Soldiering on without enthusiasm is not impossible – many writers insist it’s the only way to get that first draft down – and of course issues can be fixed in the redraft and editing stages, but it’s certainly not much fun. You could be helping yourself and your experience of the writing process by trying to get to the bottom of why you might have lost interest, before trudging onwards.
Whilst every story narrative is a sum of its parts (setting, plot, POV), I’m a big believer that it’s nothing without its characters. Nine times out of ten, issues within a narrative can be solved by paying attention to its inhabitants: are they acting as they should, and are they fully rounded, complete characters? You spend a lot of time with them, right? They need to stay interesting to you too, otherwise why would you want to give up precious time with the... ahem... real people in your life to spend time instead with the imaginary ones?
Losing enthusiasm for your book could really mean you have lost enthusiasm for your characters, in which case not only will you suffer, but your story, the finished book, and the readers who can spot a non-committal writer a mile off. So what to do? My advice would be to spend some time with your characters away from the page. ‘Listen’ to what they have to say; learn more about them if perhaps you haven’t learned enough; make notes, dictate thoughts or dialogue into a recorder; list everything about these people that you possibly can, even create scenes for them perhaps (on paper or in your mind) that the reader will never see – things that happen in their past, hopes for their future. These characters need to be ‘real’ to you in every way. If they’re not, you’ll lose faith in them, the narrative might weaken because of them, and your readers will see right through them. But when you do know them inside and out... well, they'll practically write the story for you.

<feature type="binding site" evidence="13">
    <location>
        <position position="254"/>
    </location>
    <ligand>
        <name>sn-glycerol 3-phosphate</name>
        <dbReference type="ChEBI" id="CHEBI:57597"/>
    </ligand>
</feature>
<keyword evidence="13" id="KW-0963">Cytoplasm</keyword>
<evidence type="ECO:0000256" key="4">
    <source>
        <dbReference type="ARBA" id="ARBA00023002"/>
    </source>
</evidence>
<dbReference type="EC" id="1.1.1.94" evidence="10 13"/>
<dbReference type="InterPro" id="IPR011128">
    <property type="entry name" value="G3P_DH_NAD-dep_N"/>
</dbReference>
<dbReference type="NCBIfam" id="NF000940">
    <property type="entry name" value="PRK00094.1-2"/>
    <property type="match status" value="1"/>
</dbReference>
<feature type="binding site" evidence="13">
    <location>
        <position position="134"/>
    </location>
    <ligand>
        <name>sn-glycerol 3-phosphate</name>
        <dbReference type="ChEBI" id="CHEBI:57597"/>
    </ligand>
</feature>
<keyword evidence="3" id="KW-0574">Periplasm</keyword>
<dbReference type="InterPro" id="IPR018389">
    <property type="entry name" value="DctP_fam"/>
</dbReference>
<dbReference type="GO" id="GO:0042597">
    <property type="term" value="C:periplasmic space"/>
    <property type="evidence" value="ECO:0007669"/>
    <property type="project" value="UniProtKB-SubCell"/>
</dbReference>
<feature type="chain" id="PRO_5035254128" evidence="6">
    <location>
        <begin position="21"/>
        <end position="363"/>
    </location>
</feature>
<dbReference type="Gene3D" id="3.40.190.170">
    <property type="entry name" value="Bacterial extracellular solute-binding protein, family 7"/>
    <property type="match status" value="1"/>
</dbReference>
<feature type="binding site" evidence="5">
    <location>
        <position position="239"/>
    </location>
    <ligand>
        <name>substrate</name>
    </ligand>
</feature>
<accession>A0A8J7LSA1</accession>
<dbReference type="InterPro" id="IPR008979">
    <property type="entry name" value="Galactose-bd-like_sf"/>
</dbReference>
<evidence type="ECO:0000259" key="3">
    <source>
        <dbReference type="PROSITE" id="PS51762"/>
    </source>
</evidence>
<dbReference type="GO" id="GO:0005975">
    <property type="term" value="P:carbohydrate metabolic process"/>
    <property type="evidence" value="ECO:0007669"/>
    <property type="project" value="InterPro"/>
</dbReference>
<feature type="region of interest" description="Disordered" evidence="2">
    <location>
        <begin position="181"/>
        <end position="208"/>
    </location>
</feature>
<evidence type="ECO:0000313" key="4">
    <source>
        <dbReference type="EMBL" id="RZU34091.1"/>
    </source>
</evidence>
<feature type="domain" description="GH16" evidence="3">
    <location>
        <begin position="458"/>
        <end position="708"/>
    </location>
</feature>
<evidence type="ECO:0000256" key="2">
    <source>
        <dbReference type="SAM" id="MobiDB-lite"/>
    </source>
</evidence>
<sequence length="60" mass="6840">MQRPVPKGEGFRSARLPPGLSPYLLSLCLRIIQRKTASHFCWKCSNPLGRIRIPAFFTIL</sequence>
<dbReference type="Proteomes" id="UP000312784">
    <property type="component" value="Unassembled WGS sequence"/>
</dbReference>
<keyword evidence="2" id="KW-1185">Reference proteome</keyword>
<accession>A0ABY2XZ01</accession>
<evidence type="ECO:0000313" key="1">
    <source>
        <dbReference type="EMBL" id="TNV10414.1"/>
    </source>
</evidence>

This point correlates with point two about re-evaluating your goals. Some writers start writing their first novel because they heard or read about an indie author who achieved success doing exactly what they would like to do themselves. There is nothing more motivating than hearing success stories from others with the same goals as you. Luckily, the creative industries are coming into their own these days thanks to technological advances. There has never been a more accessible market. Independent authors – as well as editors, book designers, marketers, etc. – are keen to share their knowledge and working practices with colleagues and customers, and this means information, help and advice are in abundance!
As a self-confessed flitter (i.e. I have a habit of flitting between ideas: full of enthusiasm one day, distracted by something shinier the next), I find podcasts in particular highly motivating and useful for keeping me focussed on the task in hand. I also have a list of honest and realistic goals (with self-enforced deadlines) that I use to stop me from starting new projects before the previous ones are complete.
So if you struggle to get started but know that once you do your writing mojo will make an appearance and there’ll be no stopping you, do as I do: start the day with a motivational podcast, a re-read of your goals and intentions, followed by a strong coffee, and then away you go...
Now over to you. Is there anything you would add to this list? If you’re a more experienced indie author, what do you do to stay motivated to complete your book?
Martin, C (Coldplay). The Scientist (2002), Parlophone (UK), Capitol (US)
Penn, J. The Creative Penn Podcast, www.thecreativepenn.com/podcasts Accessed June 2017